One-shot comics are a great way of telling a good, complete story without much need for background reading. One-shots can also be used as prologues or epilogues to bigger events. It’s a very broad term but for the purposes of this award, I refer to “One-Shots” as comics that are listed as the only issue of their series, so single issues of a comic series won’t be mentioned here.
Runner Up #1: Hulk: The End by Peter David and Dale Keown
I’ve talked about this before so I’ll be brief. Hulk: The End is a dark, post-apocalyptic tale that sees the Hulk alone at the end of Earth. Bruce Banner is still alive but only wishes for death, but the Hulk will not let it happen. The ending of this story is a real gut-wrencher and it’s all beautifully drawn.
Runner-Up #2: Superman Annual #11 by Alan Moore and Dave Gibbons
Superman Annual #11 aka “For The Man Who Has Everything” is a well-regarded classic and there’s a reason for it. Moore and Gibbons tell an amazing tell where Superman is trapped by the villain Mongul inside of a false reality. Batman, Robin, and Wonder Woman battle Mongul while the Black Mercy flower keeps Superman trapped. The writing here is so amazing. Moore wrings a lot of complex emotions out of Superman’s time back on Krypton. There’s a bit of good comedy from Batman and Robin to lighten the mood. Gibbons puts in amazing work as always, it’s super expressive and detailed.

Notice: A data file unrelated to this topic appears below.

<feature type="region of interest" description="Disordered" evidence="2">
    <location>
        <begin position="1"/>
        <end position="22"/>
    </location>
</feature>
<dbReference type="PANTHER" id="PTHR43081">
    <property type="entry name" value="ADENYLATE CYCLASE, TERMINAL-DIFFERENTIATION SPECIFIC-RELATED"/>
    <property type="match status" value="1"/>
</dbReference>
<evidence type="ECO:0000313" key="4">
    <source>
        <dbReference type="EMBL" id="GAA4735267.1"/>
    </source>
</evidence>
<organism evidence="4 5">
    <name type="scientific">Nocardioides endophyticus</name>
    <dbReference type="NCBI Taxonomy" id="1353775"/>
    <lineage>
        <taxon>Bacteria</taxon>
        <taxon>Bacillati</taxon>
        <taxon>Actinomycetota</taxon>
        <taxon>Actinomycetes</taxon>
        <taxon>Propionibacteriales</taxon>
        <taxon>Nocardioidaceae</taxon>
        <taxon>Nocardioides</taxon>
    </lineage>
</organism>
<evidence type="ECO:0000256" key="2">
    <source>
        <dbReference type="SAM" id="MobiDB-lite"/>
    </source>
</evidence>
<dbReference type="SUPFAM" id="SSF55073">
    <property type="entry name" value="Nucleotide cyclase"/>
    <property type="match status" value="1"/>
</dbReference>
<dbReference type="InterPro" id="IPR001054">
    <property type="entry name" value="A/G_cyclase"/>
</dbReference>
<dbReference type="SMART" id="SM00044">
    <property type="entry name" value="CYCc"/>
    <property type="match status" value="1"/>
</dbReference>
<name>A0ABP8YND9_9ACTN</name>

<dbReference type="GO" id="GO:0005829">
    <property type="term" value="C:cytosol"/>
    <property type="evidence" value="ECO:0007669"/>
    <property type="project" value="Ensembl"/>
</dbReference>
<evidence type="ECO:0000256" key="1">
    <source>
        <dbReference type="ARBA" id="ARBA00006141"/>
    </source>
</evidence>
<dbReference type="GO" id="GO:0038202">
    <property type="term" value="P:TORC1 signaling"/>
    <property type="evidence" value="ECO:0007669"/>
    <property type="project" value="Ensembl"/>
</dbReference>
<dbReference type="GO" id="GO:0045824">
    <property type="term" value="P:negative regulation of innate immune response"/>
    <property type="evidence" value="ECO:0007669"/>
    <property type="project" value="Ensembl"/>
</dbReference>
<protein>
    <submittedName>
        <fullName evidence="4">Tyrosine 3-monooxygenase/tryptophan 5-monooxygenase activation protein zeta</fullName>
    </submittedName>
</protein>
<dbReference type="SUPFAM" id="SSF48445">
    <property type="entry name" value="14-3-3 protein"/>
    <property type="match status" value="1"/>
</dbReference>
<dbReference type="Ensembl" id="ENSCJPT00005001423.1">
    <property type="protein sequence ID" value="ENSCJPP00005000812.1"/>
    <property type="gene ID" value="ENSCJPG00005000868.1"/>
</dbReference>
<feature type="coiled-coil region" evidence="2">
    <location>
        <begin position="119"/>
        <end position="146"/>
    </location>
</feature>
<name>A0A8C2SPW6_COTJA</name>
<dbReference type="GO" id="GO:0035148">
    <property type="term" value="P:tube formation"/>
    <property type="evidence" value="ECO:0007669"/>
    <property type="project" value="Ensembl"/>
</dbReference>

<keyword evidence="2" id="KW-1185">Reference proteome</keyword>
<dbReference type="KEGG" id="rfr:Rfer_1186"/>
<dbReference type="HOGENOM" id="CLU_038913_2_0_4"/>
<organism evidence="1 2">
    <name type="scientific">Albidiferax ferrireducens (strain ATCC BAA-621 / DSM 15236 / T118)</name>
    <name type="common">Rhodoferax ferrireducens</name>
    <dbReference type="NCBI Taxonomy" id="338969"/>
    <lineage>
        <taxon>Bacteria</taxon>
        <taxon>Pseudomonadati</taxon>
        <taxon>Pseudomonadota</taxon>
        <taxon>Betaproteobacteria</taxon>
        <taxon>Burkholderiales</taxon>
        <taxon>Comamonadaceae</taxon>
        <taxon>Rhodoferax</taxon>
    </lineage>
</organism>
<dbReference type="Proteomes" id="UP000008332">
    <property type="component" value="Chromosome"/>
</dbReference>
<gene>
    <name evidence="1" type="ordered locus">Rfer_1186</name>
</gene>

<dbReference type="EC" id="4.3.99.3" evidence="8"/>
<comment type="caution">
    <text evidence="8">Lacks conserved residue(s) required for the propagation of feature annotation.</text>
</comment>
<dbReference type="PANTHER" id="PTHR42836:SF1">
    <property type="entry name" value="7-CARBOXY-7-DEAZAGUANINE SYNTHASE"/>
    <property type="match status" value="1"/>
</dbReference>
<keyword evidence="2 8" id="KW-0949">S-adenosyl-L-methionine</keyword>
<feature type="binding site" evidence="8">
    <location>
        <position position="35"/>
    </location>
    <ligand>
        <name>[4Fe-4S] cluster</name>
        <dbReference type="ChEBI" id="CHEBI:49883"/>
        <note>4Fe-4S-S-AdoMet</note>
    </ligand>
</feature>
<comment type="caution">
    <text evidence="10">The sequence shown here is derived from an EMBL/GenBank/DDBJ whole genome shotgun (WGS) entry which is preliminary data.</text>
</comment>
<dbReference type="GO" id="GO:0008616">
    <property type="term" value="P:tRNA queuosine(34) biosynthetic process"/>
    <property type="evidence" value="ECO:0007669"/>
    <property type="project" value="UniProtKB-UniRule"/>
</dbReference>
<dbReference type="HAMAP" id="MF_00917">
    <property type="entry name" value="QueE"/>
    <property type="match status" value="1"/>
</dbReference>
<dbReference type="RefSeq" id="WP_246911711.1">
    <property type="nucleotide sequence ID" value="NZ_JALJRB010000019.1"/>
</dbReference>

Runner-Up #3 Countdown to Infinite Crisis by Geoff Johns, Greg Rucka, Judd Winick, Rags Morales, Jesus Saiz, Ivan Reis, and Phil Jimenez
This one is a personal favorite as it is a long story about Ted Kord, the second Blue Beetle that ends in his death. Ted is a very likable, relatable protagonist here as everyone thinks of him as a joke and ignores him. Ted’s narration allows for some insight as we see his thoughts about the big heroes like Superman and Wonder Woman. They’re larger than life but also they are shown to be some of the kindest people. As Ted’s life goes to Hell throughout the story he never gives up and stands defiant right to his death. It’s a great character-focused issue and sent off one of my favorite heroes in a respectable fashion.
Winner: The Death of Captain Marvel by Jim Starlin
This shouldn’t surprise anyone as in my Thanos marathon I really raved over this issue and put it as the best comic of the marathon. The Death of Captain Marvel is definitely Jim Starlin’s greatest work as it’s the most relatable comic I’ve read from him. I’m sure everyone has lost somebody or something due to something unavoidable like Cancer. Starlin took something like that and made a story that doesn’t take that lightly. Mar-Vell’s cancer may be because of a supervillain but it’s treated with the seriousness it deserves. There are so many great moments throughout the issue like the Skrull medal Mar-Vell is given and the final sequence with Thanos. It’s a brilliant, well-drawn comic that hits hard every time and I have no problem calling it the best One-Shot comic I’ve read this decade.